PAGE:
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Dreams as the road to the unconscious

It was Sigmund Freud who asserted that dreams are the royal road to the discovery of the unconscious. Dreams provide us with opportunity to enter the deep content of our psyche. They are considered a symbolic language, through which the unconscious communicates with the conscious part. During the night, we process unconscious material made up of our emotions that are particularly latent in our life, worries that trouble us in current life situations and everything else that currently emerges for us. Through the dream analysis, we can get in touch with our repressed emotions, fears or unfinished processes.

Freud believed that dreams are a pathway to consciousness, allowing repressed thoughts, emotions and desires to surface. For him, dreams are the result of two mental processes. The first is that of the subconscious forces that form the desire that the dream then expresses. The second is the process of censorship that distorts the expression of that desire. Freud claimed that every content is linked to our experiences that happened during the previous day. From this the content of the dream is then formed.  These can be significant experiences for us, whereby several such experiences that are formed into one through a dream. It can also be an internal significant experience that is presented in a dream through the representation of some recent but not significant experience.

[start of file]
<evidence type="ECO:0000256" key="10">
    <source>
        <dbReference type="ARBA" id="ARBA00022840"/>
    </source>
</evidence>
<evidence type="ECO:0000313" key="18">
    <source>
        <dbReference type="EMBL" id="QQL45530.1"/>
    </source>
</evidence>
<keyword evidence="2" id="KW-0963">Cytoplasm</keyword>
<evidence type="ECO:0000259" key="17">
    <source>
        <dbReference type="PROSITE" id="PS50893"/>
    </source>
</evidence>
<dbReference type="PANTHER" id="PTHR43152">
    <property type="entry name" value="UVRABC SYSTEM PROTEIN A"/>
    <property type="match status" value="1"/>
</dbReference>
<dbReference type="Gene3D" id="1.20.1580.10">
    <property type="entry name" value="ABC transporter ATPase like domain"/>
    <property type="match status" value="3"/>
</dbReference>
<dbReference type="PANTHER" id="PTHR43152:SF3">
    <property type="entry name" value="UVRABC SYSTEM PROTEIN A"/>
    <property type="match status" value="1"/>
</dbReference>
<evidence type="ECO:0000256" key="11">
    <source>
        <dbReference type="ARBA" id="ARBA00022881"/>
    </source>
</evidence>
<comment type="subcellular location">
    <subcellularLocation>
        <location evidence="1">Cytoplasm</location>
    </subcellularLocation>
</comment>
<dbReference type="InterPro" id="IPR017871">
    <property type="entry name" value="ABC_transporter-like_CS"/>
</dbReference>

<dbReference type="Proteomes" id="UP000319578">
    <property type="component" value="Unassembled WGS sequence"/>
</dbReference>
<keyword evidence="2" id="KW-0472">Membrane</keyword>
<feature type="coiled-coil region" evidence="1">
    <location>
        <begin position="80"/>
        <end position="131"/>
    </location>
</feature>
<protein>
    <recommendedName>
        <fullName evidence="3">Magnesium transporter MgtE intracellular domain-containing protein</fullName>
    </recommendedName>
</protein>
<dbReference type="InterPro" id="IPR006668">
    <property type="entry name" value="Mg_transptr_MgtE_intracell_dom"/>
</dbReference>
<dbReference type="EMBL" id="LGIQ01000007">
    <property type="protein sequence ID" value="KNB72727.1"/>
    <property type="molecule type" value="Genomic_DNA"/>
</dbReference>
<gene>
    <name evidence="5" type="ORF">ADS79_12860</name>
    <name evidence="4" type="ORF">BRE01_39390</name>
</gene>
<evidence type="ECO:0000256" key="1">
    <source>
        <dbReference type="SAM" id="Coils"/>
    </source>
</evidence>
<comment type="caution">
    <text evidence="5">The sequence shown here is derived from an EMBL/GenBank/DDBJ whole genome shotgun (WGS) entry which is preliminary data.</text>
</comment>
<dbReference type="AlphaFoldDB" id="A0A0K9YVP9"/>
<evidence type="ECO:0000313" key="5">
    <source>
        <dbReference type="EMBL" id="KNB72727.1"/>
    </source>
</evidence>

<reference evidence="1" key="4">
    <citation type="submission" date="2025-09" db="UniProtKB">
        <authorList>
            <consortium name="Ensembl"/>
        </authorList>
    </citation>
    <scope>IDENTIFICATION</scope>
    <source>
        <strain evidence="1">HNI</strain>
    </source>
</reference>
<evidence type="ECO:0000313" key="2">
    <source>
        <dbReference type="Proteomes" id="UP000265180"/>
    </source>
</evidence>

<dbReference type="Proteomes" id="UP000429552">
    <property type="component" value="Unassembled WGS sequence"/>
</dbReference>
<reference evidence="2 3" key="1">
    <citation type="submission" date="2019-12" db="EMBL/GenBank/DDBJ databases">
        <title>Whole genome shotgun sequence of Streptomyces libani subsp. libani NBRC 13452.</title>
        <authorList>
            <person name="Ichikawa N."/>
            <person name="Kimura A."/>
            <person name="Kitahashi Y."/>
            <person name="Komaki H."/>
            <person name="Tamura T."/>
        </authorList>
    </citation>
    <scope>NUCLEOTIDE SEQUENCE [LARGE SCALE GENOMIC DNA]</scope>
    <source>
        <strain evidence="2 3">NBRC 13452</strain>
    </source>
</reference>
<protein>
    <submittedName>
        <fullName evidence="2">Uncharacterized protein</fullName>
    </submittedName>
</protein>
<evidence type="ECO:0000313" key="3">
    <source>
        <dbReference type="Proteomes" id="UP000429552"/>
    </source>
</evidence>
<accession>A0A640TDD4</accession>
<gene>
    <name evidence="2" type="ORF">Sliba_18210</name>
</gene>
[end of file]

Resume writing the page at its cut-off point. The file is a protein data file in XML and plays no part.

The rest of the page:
Carl Jung expanded on Freud’s idea by claiming that some of the symbols that appear in dreams are collective – shared by all of humanity. Through dreams, one can reach a deeper exchange of the collective human experience and connect with the unconscious mind.

Fritz Perls considered dreams an existential message, which communicates about finding one’s place in life.  Psychotherapist Branka Jakelić believed that dreams have the power to teach, heal and reveal dimensions that are not available to reason and everyday consciousness. It is important after we have dreamed a certain dream to link it to what is happening to us in a conscious state. At the same time, it is important to keep in mind that a dream never talks about what we already know, but opens the way to areas we have not yet consciously entered and possibilities we have not thought about before.

“Bone by bone, hair by hair, the Wild Woman returns. Through night dreams, through events half understood and half remembered…”

― Clarissa Pinkola Estés, Women Who Run with the Wolves

Dreams are therefore a valuable tool for understanding ourselves. Each part that we dream of in a dream represents some aspect of ourselves. With this insight, it is good to analyze the dream. It is important to discover what it reveals to us that we have not had the opportunity to discover about ourselves. Dreams can also be pointing to internal conflicts that are arising in us, so it is good to link that aspect of our current situation to the dream. It is useful to write down the dream and go through it one more time to see which topics often come up for us in the dream, and how we can relate them to topics that appear in our everyday life. This allows us to integrate the parts of us that have been waiting in the recesses of our psyche for us to finally pay attention to them. That is why interpretation of dreams gives us an insight into the breadth of our own experience and indicates which emotions and topics eagerly await our attention.

Whichever explanation you choose, dreams represent the royal road into the unconscious content of our psyche, into emotions, fears, longings and hopes. Dream analysis can help us expand our insight into the hidden corners of our psyche.